A rudderless derelict, she had drifted 1,100 miles through polar ice. Her return to England was a tribute to Anglo-American amity
Many have been the occasions when the two English-speaking peoples on opposite sides of the Atlantic have expressed their mutual friendship through some dramatic gesture. But one of the most unusual took place a little over one hundred years ago, when the United States presented to Her Majesty Queen Victoria, in perfect condition, a fully rigged British man-of war. This ship was the H.M.S. Resolute, and the story of how she came into American hands—and why it was decided to return her to England—is a curious one.
Its origins lay in the famous but ill-starred Arctic expedition that sailed from Britain in May, 1845, under the command of Sir John Franklin. His two ships were the Erebus and the Terror, and their object, as laid down by the British Admiralty, was to discover “the best prospect ol accomplishing the [Northwest] Passage to the Pacific.”
By July of that year the ships had reached the entrance to Lancaster Sound in the Arctic and were observed by a whaler to enter it. From that time on, not a man of the expedition—which numbered well over one hundred—was ever seen again, and fourteen years were to pass before their tragedy amid the ice off King William Island became known.
But if the solution to this greatest of Arctic mysteries was long delayed, expeditions in search of it were not. From both sides of the Atlantic, ships and, indeed, squadrons went north in search of Franklin. And even though they failed in their main purpose, the mapping of vast areas of hitherto unknown territory made these searches immensely valuable.
One of the busiest “rescue seasons” was that of 1850–51, when ten search vessels—two of them American—were sent out. But by 1852 the British government was reaching the end of its willingness to underwrite further rescue operations. One last effort was decided upon. Five ships were equipped, and equipped well. They were the Assistance, Pioneer, Resolute (Captain Henry Kellett, R.N.), the steam tender Intrepid, and the North Star. Each was commanded by an experienced captain, the only weakness lying in the person of the commander in chief, Sir Edward Belcher, of “no Arctic experience and the reputation of being the most unpopular man in the navy.”
For a time the Belcher expedition fared well enough. Reaching the western end of Lancaster Sound it divided: Belcher himself took the Assistance and the Pioneer northward to search for Franklin in the Wellington Channel; the Resolute and the Intrepid sailed farther west to Melville Island, where they wintered. The North Star remained at Beechey Island as a depot ship. Thereafter followed an incredible series of mischances, blunders, and losses.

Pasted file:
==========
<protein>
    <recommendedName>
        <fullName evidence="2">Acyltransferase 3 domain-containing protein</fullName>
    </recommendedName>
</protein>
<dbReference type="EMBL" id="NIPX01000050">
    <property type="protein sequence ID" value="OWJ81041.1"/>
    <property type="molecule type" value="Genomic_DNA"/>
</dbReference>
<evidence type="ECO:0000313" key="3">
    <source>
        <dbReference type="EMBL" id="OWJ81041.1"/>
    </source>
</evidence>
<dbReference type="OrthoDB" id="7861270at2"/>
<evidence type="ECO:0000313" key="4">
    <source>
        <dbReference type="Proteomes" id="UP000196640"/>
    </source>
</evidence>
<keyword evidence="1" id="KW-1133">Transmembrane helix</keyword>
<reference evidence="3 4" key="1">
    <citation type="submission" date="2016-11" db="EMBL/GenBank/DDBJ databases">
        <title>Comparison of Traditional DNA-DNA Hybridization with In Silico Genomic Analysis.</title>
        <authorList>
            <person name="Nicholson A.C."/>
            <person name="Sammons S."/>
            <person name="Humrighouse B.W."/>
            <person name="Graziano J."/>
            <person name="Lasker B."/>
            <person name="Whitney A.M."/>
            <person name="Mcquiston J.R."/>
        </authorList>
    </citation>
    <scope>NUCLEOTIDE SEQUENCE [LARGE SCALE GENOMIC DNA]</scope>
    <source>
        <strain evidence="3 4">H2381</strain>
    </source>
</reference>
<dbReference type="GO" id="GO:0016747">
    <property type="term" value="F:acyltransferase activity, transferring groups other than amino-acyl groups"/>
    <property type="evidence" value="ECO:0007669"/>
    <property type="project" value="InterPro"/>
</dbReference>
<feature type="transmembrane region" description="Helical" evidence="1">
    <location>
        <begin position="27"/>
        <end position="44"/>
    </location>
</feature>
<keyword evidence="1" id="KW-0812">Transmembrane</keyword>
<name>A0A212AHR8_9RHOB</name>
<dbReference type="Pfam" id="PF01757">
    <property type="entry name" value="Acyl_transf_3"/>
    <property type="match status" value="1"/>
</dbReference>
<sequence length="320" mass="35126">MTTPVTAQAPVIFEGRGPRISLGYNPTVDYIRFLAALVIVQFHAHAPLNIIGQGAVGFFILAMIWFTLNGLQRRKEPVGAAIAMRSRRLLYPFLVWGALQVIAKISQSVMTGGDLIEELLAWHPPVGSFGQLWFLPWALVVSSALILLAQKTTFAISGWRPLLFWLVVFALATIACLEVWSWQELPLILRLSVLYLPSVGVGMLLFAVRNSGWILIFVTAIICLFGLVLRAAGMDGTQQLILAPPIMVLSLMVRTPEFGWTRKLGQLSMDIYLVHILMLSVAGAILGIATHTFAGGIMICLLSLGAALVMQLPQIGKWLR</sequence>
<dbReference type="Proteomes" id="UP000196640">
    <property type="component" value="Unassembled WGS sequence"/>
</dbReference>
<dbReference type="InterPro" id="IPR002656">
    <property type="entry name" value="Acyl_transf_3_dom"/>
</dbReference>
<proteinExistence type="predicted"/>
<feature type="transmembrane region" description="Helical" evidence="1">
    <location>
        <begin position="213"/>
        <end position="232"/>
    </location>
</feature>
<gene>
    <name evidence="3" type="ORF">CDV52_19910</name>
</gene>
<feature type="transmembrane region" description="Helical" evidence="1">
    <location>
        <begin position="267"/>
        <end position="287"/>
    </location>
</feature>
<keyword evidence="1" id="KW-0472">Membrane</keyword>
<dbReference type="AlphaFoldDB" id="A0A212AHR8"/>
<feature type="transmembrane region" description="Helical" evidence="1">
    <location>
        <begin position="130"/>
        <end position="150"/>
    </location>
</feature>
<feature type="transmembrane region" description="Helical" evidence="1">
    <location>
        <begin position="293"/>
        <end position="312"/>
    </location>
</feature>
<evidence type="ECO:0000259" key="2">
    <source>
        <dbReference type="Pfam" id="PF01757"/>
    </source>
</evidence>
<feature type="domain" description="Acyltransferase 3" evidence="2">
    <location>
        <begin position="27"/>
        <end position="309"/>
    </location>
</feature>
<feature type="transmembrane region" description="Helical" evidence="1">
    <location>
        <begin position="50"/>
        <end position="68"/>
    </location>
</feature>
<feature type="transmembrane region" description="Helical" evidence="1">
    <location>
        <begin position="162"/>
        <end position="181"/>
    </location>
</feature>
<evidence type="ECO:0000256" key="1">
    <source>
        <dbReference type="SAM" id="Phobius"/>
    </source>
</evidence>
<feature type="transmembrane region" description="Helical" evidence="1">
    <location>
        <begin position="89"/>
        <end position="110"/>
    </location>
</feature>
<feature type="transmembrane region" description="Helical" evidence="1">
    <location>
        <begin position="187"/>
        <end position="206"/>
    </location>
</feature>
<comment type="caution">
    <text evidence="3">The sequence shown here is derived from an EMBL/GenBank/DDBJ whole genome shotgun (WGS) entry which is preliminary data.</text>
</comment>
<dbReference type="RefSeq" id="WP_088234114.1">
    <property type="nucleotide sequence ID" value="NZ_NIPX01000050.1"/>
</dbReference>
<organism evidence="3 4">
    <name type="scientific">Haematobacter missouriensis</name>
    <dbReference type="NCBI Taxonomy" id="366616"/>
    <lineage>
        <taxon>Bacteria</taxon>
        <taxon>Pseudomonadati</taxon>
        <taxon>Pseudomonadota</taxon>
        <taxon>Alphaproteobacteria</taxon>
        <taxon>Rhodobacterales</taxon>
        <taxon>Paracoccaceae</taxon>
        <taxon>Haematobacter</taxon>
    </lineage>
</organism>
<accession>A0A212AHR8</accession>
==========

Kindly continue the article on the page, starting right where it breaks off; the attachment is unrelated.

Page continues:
During their second winter (1853–54) the two Melville Island ships, immobilized by the ice, were “snugged down” to await spring. Stores were plentiful, however, and nobody was in any danger. It was to their astonishment and disgust, therefore, that the captains of the Resolute and the Intrepid received orders from Belcher to abandon their ships and proceed, over hundreds of miles of ice, to the depot ship.
Unwillingly they did so, knowing that their vessels, though ice-locked, were likely to be perfectly seaworthy when the thaw set in. And their distrust of Belcher’s leadership was only increased when, arriving at the North Star, they found Sir Edward awaiting them, having likewise abandoned his two ships, similarly trapped in the ice of Wellington Channel. So the expedition returned to England in the North Star and two other transports sent out at the last moment.
Sir Edward Belcher’s men were safe but disgusted, four entirely sound ships were abandoned in the Arctic, and for Sir Edward himself, a court martial was awaiting. True, it acquitted the commander in chief on the ground of his right to exercise his own discretion. But the frigid atmosphere in which the court returned him his sword more than hinted at a very different verdict, and he was never again commissioned in naval service. Captain Kellett received his sword back with a compliment; he had acted under orders.
Time now moves to September 10, 1855, when, thirty miles off Cape Mercy in Davis Strait, the American whaling vessel George Henry—drifting with the ice floes—began to overtake a warship whose crew made no reply to the whaler’s signals. Overtaking was not difficult, for the warship was proceeding under bare poles and listing badly. Eventually, Captain Buddington, the whaler’s master, sent two mates and two men across the ice pack to board her. By right of salvage, he now found himself owner of the derelict—but otherwise complete and sound—H.M.S. Resolute!